When I’m shooting a cycle of cels I start with the pile in order, face up on the left of the rostrum with the first one on top. After each one is exposed, it is put face down on the right-hand side. At the end of the cycle the cels are transferred back to the left, the pile being turned face up to put them in the correct order for starting again.
For the dialogue sequence I had the mouth movement cels spread around in a semicircle, using chairs at the sides so they would all be within easy reach.
One of the advantages of animating with cels is that everything is worked out before shooting starts. The thinking is done at leisure when the exposure sheet is filled in so that when one is under the hot lights of the rostrum it is just a matter of following this prepared plan.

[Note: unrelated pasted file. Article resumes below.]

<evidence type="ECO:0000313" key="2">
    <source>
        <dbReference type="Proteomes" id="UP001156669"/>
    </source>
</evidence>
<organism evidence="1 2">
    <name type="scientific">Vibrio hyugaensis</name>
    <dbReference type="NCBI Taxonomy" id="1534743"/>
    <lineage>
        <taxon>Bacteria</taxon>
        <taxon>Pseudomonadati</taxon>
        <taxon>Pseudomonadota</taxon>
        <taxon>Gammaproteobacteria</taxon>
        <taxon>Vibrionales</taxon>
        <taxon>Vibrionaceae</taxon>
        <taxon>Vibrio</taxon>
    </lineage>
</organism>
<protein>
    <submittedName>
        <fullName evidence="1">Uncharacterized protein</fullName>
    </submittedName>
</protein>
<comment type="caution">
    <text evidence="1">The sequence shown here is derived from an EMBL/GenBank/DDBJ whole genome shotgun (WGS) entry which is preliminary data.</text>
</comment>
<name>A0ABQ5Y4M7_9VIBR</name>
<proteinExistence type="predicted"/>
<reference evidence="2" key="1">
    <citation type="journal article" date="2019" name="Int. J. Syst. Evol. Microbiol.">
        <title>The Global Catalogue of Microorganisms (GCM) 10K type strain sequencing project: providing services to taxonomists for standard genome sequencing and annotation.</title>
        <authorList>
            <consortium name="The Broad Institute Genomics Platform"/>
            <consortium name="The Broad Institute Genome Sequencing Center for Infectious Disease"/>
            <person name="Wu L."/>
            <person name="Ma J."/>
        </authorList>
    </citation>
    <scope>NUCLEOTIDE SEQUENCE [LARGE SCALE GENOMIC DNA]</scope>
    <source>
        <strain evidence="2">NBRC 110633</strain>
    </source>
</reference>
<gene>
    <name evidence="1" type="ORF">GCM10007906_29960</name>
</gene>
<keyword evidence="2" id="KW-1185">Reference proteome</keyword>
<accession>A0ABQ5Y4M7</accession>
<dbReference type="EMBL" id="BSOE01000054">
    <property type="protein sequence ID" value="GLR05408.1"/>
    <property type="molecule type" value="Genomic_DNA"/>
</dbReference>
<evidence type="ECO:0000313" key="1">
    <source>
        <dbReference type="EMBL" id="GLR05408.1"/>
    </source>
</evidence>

With the film in the can and off for processing, it had taken two weeks for the drawings – doing them in free moments – and about sixteen hours camera work spread over a further week.
The processed film was striped and the sound transferred from tape using a synchroniser. Anyone not having a synchroniser should not be put off making a lip-sync because there are companies who will transfer sound from tape to stripe. Cartoons are usually quite short so the charge should be modest.
Originally printed in Animator’s newsletter Issue 6 (Autumn 1983)